•Kids like to flip dimes and nickels when they’re bored
• Beavers are cool
• Even Old people can here cars driving by
• the people who created the Sat don’t know that 25 minutes is not enough time for a non calculator section
• People pretend to like you when they really don’t
• National parks are important
• Ceres is better than Neptune and Uranus
• Force people to except your “Dimond” food
• When you have to compete with 18 other companies you can no longer sell AA batteries
Yeah this is totally going to help me in College. Thanks College Board.
My flight got cancelled due to a raging typhoon, so I decided to whip out my past books and start studying for the math placement tests coming up. And here I thought that my days with the AP and SATS were over.
if you want another example of why the american education system is shit, we have to take “practice” psats in 9th/10th grades and the real test in 11th grade, only “psat” is “practice SAT” so we.. practice for practicing for the SATs. and, to make things worse, depending on whether youre on the east or west coast, your state either only cares about the ACTs or the SATs, and i live in a ACT state. this means i spend two years practicing for the PSAT, then take a big ol test to practice the SAT, and then the test that REALLY matters is the ACT, a completely different test.
How to write a bomb ass essay (For SATs, APs, and all your other essay-writing needs)
This is based on my AP literature class, and so I will be using examples that relate to literature essays. But you can expand this beyond that.
Basically if you can write three sentences, you can write a bomb ass essay.
First write your thesis. Yes I know, writing a thesis sucks! It’s hard to think of something to say when you don’t actually care about what you’re writing. But DO IT. It doesn’t have to be good. It does have to be something you can argue about. Not a fact or a description but an argument. Write it three lines down the page.
Now come up with two topic sentences. Each topic sentence is going to be a mini-thesis that argues your thesis from a specific angle. If you’d like you can put these angles into your thesis itself. (For example your thesis could be “Shakespeare’s Hamlet uses dramatic irony and Christian spirituality in Claudius’ monologue to discuss themes of control.” Then your first topic sentence would be “Hamlet explores themes of control through dramatic irony in Claudius’ monlogue” and your secont topic sentence would be “Clauius’ exploration of spirituality illuminates the themes of control in Hamlet.” I’m sure at least five kids in my AP Lit class used those exact sentences for our Hamlet essay.)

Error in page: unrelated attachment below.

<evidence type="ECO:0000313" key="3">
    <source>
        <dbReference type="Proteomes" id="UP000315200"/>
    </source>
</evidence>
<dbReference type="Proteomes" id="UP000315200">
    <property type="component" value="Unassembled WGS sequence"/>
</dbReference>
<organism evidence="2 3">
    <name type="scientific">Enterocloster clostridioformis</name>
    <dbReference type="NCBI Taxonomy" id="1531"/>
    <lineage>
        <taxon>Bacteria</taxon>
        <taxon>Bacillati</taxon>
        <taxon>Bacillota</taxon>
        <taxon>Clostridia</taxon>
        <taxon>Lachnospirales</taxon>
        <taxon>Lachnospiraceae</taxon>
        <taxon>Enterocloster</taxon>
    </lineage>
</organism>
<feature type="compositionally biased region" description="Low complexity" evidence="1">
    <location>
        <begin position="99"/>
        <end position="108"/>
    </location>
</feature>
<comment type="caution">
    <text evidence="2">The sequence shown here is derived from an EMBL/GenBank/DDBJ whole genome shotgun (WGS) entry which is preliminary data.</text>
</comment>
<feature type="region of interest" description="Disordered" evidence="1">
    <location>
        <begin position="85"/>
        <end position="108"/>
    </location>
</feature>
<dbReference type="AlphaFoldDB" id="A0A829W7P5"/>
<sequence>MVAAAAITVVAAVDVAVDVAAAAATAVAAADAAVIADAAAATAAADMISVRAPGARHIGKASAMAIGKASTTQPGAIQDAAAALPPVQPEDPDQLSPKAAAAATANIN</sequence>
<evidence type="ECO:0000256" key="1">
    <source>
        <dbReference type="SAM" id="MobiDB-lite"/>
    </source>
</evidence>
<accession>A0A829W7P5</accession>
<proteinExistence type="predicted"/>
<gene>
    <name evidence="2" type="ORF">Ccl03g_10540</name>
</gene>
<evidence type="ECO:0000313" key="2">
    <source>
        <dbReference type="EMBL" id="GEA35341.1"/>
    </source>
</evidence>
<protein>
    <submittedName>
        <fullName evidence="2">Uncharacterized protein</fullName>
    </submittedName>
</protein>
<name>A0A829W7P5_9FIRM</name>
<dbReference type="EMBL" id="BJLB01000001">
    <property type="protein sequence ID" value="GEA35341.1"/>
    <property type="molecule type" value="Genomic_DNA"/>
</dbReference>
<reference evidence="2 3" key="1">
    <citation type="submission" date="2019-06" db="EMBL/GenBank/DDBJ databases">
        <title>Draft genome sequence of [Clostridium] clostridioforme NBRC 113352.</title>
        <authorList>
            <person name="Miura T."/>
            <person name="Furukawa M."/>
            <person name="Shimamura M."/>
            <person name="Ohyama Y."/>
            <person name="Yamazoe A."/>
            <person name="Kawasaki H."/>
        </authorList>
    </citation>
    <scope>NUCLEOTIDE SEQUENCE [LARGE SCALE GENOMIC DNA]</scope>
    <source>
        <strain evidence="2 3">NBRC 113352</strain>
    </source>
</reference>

Put one of your topic sentences below your thesis. Now you do the stoplight paragraph/hamburger paragraph/whatever weird metaphor your teachers used to discuss paragraph structure. It sounds like bullshit but it works. Use two examples from the text. (If I were talking about dramatic irony and Claudius, for example, I would probably use the fact that Claudius doesn’t know Hamlet is listening, and that Hamlet doesn’t know Claudius isn’t actually praying. Or something like that.) It should look like this:
“Topic sentence. For example, thing that happens in the text. Explanation of why this has to do with the topic sentence. Another sentence of explanation. A third explanation sentence, if you need it. Another example of this is other thing that happens in the text. Explanation of why this has anything to do with the topic sentence. Once again this can be a few sentences long. Example one and example two show that restatement of the topic sentence.”
Now skip a line and do the same thing with your other topic sentence.
Congratulations! You have just written a bomb ass essay!
Your essay isn’t finished, but you have the most important parts of it, which are your arguments. If you have time now, write a conclusion. I know conclusions are awful, but do it. Honestly conclusions are still a mystery to me, but I know they start with restating your thesis and end with bullshitting one or two sentences in order to sound like you know what you’re doing. Even if you don’t do the bullshitting part, restate your thesis. This is something graders look for. Also, restating your thesis does not have to be a fancy reevaluation of your writing. It means writing the exact same sentence with some words switched around. My usual tactic is to write my original thesis as “Work uses x and y to show theme” and rewrite it as “Theme of work is clear through x and y.”
If you still have time after that, go back up to to the top and write an introduction. (This is a good step to do if you have time, but it isn’t necessary. If you don’t have time or don’t think you’ll write a good introduction, don’t. I didn’t write an introduction to any of my AP lit essays and I got a 5 on the test.) Alternatively you can read over your essay and edit it.
I’m sure you’ve heard this a million times before and it sounds condescending, but I swear to you this is what we spent more than half of my AP English class working on. (The other half was like actually reading books and stuff.) It wasn’t until halfway through the year (my senior year mind you) that I actually understood how to use this structure, and some kids in my class never fully got it. I promise you that if you stick to this model (the crux of which is writing the thesis and topic sentences before anything else), you will pass your AP literature test, and you will absolutely slay the SATs. (The SATs will be so impressed that you know what an argument is and how to write a paragraph that they won’t care whether your writing is any good or your argument makes sense.)
I hope someone finds this helpful. (<–this is me sucking at conclusions.)